Smart Enough Not To Build This Website

@Xianhang Zhang you beat me to it. I couldn’t believe it when MySpace sent me my password when I went to recover it. I can’t believe anybody is stupid enough to do that.

Obviously we’re all a bunch of stooopid high-IQ’d geeks, and no one have got a clue of what Jeff is trying to point out.

So, Jeff, could you please enlighten your follower’s brains and tell us?


I guess the one you were thinking of is that they would have to keep the raw password somewhere, instead of only keeping a hash.

The other problem is that anyone could cause someone’s password (or the means to reset the password) to be sent out in an unencrypted email, but a awful lot of websites do exactly that.

Roll on open-id.

I don’t know if this is related. But check out this article:
TypeKey stores your passwords in plaintext

The mistake I see is that the password seems not to be hashed.
The password should be hashed using SHA or MD5 and salted.
Else once a hacker manages to dump the database he has everyone’s passwords.

It should be enter your email and you will be sent a new temporary password

I used to belong to MENSA. As far as I could see, they’re all idiots. The password snafu on the website is just another indication of that.

Any developer worth his salt wouldn’t make such a hash of authentication - DailyWTF comment

Maybe I’m missing the point, but does MENSA hold your credit card details on file? Risk management:

  • What personal information, valueable information, or otherwise does the MENSA site provide access to?
  • Was the password provided by the member?

If the answers were none and no, then resending the old password isn’t as big an issue as made out here.

And no, OpenID is not some silver bullet. It has a whole set of new problems that as of today are still unsolved (see various articles at for more information).

Blindly following The Security Book often results in useability nightmares (logging onto $MostOnlineBankingSystems, anyone?) and may exacerbate real problems by diverting the already overloaded programmer’s attention.

Personally, even if the MENSA site has a forums facility, I wouldn’t be using it to pass confidential information to my extra-marital lover, nor really care if someone sends a few spoof posts from my account (a quick email to the admins would sort that out).

But since I’m not smart enough to be a member of MENSA either, I guess I don’t know. :slight_smile:

The problem is that they send out the old password rather than generating a new or providing a link to do so. If they can send out the original password, by inference they must be storing it without hashing it first.

On a lesser note:
They also claim to have mailed the login info on printed cards, and then admit that losing the cards is highly possible.

Thus, any one finding the cards would have access to the account.

Actually, they’re only storing a salted hash. But due to their vastly superior intellect they’re able to figure out the original password on the fly anyway.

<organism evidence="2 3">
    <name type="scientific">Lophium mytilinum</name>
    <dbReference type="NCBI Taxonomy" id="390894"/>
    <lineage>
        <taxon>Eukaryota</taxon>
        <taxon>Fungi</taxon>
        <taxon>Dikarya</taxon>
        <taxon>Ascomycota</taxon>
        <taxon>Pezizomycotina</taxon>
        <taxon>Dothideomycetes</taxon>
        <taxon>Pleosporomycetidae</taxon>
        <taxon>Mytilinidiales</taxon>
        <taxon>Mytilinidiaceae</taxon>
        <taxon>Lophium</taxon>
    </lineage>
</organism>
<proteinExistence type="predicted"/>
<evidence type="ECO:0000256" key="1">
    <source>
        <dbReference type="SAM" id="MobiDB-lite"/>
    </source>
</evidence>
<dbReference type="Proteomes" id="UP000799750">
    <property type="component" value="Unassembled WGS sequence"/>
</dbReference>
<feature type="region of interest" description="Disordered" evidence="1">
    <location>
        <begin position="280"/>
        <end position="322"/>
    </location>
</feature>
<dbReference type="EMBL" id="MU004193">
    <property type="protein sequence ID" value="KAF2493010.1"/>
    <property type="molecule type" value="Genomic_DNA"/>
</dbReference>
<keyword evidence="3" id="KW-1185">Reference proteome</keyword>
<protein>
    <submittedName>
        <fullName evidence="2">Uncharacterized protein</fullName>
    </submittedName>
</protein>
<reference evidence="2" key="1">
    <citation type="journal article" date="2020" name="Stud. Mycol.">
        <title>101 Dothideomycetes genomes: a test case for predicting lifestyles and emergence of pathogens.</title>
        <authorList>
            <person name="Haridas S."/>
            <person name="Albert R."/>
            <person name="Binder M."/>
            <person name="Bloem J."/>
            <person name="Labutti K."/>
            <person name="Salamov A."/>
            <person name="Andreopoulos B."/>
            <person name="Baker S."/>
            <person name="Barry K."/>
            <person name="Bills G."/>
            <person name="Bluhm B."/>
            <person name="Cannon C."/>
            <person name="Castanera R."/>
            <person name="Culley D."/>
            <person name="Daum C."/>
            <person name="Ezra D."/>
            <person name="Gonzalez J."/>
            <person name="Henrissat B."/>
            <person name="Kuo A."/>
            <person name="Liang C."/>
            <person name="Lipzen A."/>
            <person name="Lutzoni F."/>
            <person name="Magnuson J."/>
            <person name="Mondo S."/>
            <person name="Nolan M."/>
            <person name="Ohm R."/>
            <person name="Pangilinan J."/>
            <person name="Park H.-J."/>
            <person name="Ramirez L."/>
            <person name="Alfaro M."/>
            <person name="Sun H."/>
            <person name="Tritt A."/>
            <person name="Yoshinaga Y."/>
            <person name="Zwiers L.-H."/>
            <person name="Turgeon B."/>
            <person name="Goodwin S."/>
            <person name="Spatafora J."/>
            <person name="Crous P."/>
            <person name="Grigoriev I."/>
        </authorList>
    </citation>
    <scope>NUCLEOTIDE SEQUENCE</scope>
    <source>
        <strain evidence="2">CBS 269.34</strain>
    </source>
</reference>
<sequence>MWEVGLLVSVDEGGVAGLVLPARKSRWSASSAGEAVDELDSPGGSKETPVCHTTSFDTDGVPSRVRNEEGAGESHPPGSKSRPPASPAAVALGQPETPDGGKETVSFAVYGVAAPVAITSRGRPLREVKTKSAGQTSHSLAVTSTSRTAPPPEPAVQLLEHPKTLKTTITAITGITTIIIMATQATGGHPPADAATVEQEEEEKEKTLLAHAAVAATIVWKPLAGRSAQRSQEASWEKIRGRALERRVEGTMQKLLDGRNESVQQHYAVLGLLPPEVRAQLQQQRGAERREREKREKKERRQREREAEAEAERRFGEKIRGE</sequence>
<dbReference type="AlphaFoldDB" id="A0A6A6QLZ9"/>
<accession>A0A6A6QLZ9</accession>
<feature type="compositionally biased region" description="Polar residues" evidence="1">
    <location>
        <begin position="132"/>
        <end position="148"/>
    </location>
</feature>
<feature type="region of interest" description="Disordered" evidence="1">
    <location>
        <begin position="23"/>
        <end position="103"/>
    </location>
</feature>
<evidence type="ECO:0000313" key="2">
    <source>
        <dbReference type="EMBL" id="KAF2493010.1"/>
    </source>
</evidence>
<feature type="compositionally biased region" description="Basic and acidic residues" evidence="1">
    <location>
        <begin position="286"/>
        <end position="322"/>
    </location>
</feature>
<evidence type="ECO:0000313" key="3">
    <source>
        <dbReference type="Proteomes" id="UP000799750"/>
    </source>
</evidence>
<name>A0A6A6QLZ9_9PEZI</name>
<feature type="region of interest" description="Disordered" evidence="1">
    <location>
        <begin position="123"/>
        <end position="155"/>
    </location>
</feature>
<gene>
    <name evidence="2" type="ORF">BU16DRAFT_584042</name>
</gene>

So there.

Many sites send the password in unencrypted emails, even just to confirm that you have registered. It always make me scream.
I don’t understand why people do that : they are supposed to be programmers, and known about this kind of problems. At school we all have launch a wireshark and sent an email don’t we ?

The plaintext passwords are bad enough, but I think the biggest WTF here is that they give you the Sorry, we don’t recognize that email address. error if you enter an address not in their database.

I hit it about 20 times and it doesn’t lock you out or add a delay. It would be trivial to write something to datamine valid addresses. Seems like a valuable mailing list to build!

Although I know that it’s one of the dumbest things to store passwords in plaintext.
But I actually worked on a project, where a requirement was that the password should not be changed when forgotten. This was because our users weren’t tech savy and had problems with everything that exceeded writing mails.
So we decided to store the passwords in plaintext but generating the passwords for the users. We didn’t include any possibility of changing the password. In that way we at least managed to prevent loss of valuable passwords.
Anyway, if I were to implement that particular project again, I’d surely stick with encrypted passwords, no matter what management thinks.

If the password issue is supposed to be The Real WTF tm;, of course there’s no need for a retrievable password to be stored in plaintext. Encryption is a wonderful 2-way system that doesn’t require the intermediate result to be readable.

Of course the method of decrypting the password also has to be stored somewhere but again, there’s no need for that to be nearby the database with the encrypted passwords.

Remember that security is all about layers, the existance of any particular layer doesn’t necessarily tie to any other layer. We can get your password back is not indicative of we store plaintext passwords

Is it lacking a captcha like orange :slight_smile: ?

Why does Mensa even need to password protect their site? Couldn’t they just use a ridiculously hard IQ test to see if people where worthy of access?

Sending a password means they store it as has been mentioned already.

And yeah, not the first time you mention this :wink:


For those people who are oblivious to the fact that people re-use their passwords (and LeftHere, 23 posts above, indicates that MENSA passwords are user-changeable and, thus, re-usable), I recommend the following article:

The whole article is interesting, but the part about different passwords for every site is somewhere around the middle.

One quote that always sticks in my mind:

Mensa is full of people that like to THINK they’re clever, not those that actually are.